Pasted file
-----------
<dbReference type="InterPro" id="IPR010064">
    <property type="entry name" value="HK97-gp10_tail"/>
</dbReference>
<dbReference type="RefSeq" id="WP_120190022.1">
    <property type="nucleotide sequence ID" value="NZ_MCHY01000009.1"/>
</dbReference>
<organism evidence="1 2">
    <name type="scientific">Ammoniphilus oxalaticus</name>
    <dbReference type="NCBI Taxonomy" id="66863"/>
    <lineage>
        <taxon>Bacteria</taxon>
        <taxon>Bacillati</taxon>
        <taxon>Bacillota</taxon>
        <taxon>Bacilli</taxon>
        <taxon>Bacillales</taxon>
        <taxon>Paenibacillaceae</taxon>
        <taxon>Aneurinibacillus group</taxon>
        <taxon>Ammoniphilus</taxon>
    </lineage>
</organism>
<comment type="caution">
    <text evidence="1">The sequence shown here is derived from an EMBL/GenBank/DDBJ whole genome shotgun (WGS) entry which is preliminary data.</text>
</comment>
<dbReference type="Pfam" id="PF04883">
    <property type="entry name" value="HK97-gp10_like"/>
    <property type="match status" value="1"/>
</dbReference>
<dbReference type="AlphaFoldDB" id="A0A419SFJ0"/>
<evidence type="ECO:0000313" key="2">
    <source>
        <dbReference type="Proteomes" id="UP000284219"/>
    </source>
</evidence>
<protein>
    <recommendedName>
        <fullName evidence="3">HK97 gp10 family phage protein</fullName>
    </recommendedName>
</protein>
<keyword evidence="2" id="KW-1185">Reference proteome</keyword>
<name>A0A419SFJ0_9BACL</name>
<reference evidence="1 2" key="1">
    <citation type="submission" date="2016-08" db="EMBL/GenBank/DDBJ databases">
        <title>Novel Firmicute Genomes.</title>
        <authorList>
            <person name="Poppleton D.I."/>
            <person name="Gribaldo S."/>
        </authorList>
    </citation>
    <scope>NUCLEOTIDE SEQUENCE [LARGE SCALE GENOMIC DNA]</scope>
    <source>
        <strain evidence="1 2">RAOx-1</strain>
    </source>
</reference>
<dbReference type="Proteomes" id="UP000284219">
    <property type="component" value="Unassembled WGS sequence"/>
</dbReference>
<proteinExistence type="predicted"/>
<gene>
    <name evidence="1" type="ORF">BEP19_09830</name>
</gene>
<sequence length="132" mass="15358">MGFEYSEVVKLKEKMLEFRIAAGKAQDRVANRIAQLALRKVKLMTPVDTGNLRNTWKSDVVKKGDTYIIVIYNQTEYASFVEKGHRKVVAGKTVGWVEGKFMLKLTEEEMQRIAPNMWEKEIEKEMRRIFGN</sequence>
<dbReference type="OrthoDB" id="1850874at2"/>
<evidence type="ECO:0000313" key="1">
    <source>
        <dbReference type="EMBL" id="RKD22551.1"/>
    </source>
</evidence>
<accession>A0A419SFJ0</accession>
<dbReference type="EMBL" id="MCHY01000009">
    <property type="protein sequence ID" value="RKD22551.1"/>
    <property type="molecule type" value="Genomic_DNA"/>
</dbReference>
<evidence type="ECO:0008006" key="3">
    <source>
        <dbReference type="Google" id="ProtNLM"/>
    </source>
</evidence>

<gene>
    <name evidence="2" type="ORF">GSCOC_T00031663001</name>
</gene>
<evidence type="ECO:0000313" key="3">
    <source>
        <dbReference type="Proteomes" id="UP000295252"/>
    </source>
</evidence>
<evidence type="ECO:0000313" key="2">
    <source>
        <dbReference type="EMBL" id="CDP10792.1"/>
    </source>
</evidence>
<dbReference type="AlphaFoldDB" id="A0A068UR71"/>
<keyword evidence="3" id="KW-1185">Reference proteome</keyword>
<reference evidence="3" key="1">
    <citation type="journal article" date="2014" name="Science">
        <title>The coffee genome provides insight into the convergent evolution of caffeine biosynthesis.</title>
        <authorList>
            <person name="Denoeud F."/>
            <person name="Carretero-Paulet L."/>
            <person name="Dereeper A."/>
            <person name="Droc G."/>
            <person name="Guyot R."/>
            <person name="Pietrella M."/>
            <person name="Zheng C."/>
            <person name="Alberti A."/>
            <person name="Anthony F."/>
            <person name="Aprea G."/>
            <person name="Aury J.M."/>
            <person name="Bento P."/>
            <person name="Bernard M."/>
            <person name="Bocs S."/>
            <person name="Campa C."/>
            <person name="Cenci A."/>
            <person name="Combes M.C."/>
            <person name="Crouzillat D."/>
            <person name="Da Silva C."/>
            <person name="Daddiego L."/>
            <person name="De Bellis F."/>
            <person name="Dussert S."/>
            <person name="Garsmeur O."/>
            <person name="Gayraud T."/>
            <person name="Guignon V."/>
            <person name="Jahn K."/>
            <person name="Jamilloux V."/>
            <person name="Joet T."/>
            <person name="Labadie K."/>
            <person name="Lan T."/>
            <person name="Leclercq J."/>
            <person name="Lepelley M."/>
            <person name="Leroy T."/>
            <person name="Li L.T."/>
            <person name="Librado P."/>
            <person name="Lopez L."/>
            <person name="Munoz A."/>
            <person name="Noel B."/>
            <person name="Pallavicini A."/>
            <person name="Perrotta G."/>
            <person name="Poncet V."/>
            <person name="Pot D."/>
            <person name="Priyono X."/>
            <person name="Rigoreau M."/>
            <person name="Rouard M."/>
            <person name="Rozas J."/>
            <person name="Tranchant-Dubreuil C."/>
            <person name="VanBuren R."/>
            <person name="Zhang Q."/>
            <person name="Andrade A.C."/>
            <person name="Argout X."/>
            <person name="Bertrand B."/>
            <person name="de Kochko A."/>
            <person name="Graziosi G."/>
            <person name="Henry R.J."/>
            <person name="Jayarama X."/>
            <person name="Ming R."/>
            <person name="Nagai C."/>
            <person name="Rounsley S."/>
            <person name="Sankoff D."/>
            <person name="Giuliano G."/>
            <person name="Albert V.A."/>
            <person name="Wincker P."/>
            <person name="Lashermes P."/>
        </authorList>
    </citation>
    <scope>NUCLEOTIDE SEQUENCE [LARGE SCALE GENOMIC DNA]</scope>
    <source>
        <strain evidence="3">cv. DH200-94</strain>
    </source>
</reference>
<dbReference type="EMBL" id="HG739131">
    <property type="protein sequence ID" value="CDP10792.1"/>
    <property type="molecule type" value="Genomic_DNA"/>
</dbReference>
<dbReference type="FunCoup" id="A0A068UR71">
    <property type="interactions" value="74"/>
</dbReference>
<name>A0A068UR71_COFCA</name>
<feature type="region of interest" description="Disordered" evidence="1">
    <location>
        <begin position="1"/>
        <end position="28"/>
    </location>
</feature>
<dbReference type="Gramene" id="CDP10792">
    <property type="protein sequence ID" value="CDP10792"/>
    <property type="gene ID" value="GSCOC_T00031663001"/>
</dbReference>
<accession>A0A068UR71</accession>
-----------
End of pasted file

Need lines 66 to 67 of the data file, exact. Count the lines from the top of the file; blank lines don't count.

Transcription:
    </source>
</evidence>